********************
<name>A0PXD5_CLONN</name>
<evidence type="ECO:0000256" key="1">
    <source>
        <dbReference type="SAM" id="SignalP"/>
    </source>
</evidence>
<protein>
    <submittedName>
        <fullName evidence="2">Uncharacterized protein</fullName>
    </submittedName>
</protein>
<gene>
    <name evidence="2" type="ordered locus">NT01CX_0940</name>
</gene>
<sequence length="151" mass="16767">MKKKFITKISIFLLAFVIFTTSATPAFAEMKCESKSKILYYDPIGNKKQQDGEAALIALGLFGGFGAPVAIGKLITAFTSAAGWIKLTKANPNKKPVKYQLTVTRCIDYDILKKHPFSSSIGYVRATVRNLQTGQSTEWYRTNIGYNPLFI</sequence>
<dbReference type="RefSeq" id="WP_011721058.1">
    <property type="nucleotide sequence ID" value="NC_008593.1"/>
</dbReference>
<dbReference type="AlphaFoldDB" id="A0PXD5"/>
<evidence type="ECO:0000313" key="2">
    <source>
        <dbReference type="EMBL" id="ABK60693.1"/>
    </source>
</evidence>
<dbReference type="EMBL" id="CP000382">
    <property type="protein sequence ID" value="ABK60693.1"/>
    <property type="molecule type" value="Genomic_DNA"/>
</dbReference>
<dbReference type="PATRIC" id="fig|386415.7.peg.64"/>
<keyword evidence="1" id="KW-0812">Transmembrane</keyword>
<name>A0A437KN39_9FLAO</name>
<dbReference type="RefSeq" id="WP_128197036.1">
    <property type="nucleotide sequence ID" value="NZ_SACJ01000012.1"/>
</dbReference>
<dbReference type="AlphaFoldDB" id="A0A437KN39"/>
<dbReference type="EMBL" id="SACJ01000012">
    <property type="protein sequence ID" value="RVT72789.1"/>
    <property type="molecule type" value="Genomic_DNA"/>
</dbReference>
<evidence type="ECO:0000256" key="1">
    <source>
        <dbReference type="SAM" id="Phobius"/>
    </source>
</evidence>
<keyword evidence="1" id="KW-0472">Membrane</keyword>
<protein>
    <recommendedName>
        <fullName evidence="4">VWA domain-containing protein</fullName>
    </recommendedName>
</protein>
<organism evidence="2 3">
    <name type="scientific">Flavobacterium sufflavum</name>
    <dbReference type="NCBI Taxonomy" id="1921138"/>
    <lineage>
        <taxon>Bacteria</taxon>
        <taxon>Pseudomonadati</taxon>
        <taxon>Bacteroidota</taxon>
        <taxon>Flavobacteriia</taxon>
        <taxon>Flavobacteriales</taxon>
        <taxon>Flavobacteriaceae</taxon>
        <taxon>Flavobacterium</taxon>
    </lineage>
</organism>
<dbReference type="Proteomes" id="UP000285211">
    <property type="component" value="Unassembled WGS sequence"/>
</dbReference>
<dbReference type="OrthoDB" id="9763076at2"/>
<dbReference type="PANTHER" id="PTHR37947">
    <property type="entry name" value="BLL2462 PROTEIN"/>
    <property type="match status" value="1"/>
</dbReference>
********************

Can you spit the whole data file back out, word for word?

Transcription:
<name>A0PXD5_CLONN</name>
<evidence type="ECO:0000256" key="1">
    <source>
        <dbReference type="SAM" id="SignalP"/>
    </source>
</evidence>
<protein>
    <submittedName>
        <fullName evidence="2">Uncharacterized protein</fullName>
    </submittedName>
</protein>
<gene>
    <name evidence="2" type="ordered locus">NT01CX_0940</name>
</gene>
<sequence length="151" mass="16767">MKKKFITKISIFLLAFVIFTTSATPAFAEMKCESKSKILYYDPIGNKKQQDGEAALIALGLFGGFGAPVAIGKLITAFTSAAGWIKLTKANPNKKPVKYQLTVTRCIDYDILKKHPFSSSIGYVRATVRNLQTGQSTEWYRTNIGYNPLFI</sequence>
<dbReference type="RefSeq" id="WP_011721058.1">
    <property type="nucleotide sequence ID" value="NC_008593.1"/>
</dbReference>
<dbReference type="AlphaFoldDB" id="A0PXD5"/>
<evidence type="ECO:0000313" key="2">
    <source>
        <dbReference type="EMBL" id="ABK60693.1"/>
    </source>
</evidence>
<dbReference type="EMBL" id="CP000382">
    <property type="protein sequence ID" value="ABK60693.1"/>
    <property type="molecule type" value="Genomic_DNA"/>
</dbReference>
<dbReference type="PATRIC" id="fig|386415.7.peg.64"/>
<keyword evidence="1" id="KW-0812">Transmembrane</keyword>
<name>A0A437KN39_9FLAO</name>
<dbReference type="RefSeq" id="WP_128197036.1">
    <property type="nucleotide sequence ID" value="NZ_SACJ01000012.1"/>
</dbReference>
<dbReference type="AlphaFoldDB" id="A0A437KN39"/>
<dbReference type="EMBL" id="SACJ01000012">
    <property type="protein sequence ID" value="RVT72789.1"/>
    <property type="molecule type" value="Genomic_DNA"/>
</dbReference>
<evidence type="ECO:0000256" key="1">
    <source>
        <dbReference type="SAM" id="Phobius"/>
    </source>
</evidence>
<keyword evidence="1" id="KW-0472">Membrane</keyword>
<protein>
    <recommendedName>
        <fullName evidence="4">VWA domain-containing protein</fullName>
    </recommendedName>
</protein>
<organism evidence="2 3">
    <name type="scientific">Flavobacterium sufflavum</name>
    <dbReference type="NCBI Taxonomy" id="1921138"/>
    <lineage>
        <taxon>Bacteria</taxon>
        <taxon>Pseudomonadati</taxon>
        <taxon>Bacteroidota</taxon>
        <taxon>Flavobacteriia</taxon>
        <taxon>Flavobacteriales</taxon>
        <taxon>Flavobacteriaceae</taxon>
        <taxon>Flavobacterium</taxon>
    </lineage>
</organism>
<dbReference type="Proteomes" id="UP000285211">
    <property type="component" value="Unassembled WGS sequence"/>
</dbReference>
<dbReference type="OrthoDB" id="9763076at2"/>
<dbReference type="PANTHER" id="PTHR37947">
    <property type="entry name" value="BLL2462 PROTEIN"/>
    <property type="match status" value="1"/>
</dbReference>